Easing Pricing Reform Into the Company
In most cases, it is not recommended to take a big bang approach since the short-term risks are too high and the time to results is too long to encourage and embolden buyers to embark on such a project.
Gathered from years of pricing projects, one best practice is the importance of maintaining focus and progressing through well-staged and bounded steps (whether it be the most typical of starting with determining what is really the problem via a combination of analytics and diagnostics, or starting by attacking a specific issue such as price management or giving the deal desk all the information they need in one place and in an easily-accessible format). It is not necessary to boil the ocean and try to re-engineer every aspect of the pricing process at once. Greater success occurs by executing a focused and rapid assessment, identifying the low-hanging fruit and starting with that. This approach allows companies to quickly see results and build momentum for pricing initiatives across the organization.
The best starting point for each company will be determined by a unique combination of their most pressing requirements and current capabilities. The next step in succession will be determined again by these factors, in combination with leveraging the new data and capabilities acquired in the first step.
As noted earlier, in many cases pricing analytics is the most logical starting point for companies seeking pricing reform. Many companies do not even have a clear picture of where their biggest pricing problems are, or a way to measure the ultimate financial impact on their business. In this case, analytics provides them greater understanding of their own pricing behavior in a well-bounded project, and then delivers insight that they can leverage going forward. In addition, customers should start with and begin to use the data they already have, as that information can rapidly gain value as more data is collected and good data is sorted from bad.
Some companies, however, choose to start with analytics. In some cases, significant pricing expertise already exists within the company, and the best starting point is in bringing their existing expertise into action with a project based on price setting or execution. In other cases, companies know that their existing pricing guidelines are not being followed, so they look to improve their execution infrastructure before moving on to using more sophisticated pricing methods.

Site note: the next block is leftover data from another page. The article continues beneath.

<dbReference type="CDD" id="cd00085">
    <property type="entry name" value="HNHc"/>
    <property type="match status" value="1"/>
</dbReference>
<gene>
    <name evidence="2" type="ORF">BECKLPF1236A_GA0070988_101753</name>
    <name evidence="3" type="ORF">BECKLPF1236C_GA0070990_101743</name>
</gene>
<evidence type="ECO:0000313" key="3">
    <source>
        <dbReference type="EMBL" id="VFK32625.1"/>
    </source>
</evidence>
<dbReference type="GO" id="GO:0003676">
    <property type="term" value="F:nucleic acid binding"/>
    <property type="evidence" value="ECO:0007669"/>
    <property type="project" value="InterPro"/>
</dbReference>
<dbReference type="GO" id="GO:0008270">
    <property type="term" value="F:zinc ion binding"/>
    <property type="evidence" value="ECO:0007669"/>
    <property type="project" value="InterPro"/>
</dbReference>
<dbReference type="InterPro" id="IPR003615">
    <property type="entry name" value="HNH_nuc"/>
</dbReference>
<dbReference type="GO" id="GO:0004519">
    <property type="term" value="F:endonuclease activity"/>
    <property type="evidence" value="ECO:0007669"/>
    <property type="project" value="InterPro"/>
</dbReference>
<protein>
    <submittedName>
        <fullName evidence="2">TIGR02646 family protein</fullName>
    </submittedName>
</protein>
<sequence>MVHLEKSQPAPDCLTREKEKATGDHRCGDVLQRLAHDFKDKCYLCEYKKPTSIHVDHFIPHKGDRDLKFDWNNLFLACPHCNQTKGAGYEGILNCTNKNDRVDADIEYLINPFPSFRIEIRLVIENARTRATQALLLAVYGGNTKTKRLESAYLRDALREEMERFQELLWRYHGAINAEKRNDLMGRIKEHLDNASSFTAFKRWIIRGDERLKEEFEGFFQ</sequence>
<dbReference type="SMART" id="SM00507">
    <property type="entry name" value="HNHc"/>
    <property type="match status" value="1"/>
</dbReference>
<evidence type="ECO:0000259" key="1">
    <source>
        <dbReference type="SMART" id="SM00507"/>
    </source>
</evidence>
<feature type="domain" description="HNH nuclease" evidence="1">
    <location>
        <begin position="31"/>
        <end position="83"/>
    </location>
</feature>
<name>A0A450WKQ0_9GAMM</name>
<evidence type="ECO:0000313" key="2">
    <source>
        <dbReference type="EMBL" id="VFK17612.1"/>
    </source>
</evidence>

The Pricing Optimization Process
To drive successful pricing initiatives, companies need to pick their best starting point (as noted above), and then build a sequential plan to address all of their pricing issues. An effective approach for companies today combines software, services, and technical and process expertise into cohesive steps designed to accelerate results and minimize risk. By leveraging complete, encapsulated solutions that include software, services and expertise to solve common pricing challenges, companies can swiftly break down price analysis, optimization or execution projects into discrete and quickly deployable steps — demystifying the entire pricing process and transforming pricing from an art into a science.
Companies should consider the following characteristics when evaluating pricing solutions that fit their pricing reform goals:
- The solution reflects the project structure that many companies have eventually arrived at after much discussion and analysis, basically designed so the company can learn from others' experiences so as not to repeat their mistakes
- The solution provides a common framework for determining a company's specific and most immediate needs
- The solution starts where existing data and systems investments can best be leveraged, and where the organization is most aligned to change
- The solution focuses change on one part of the organization at a time to minimize rollout complexity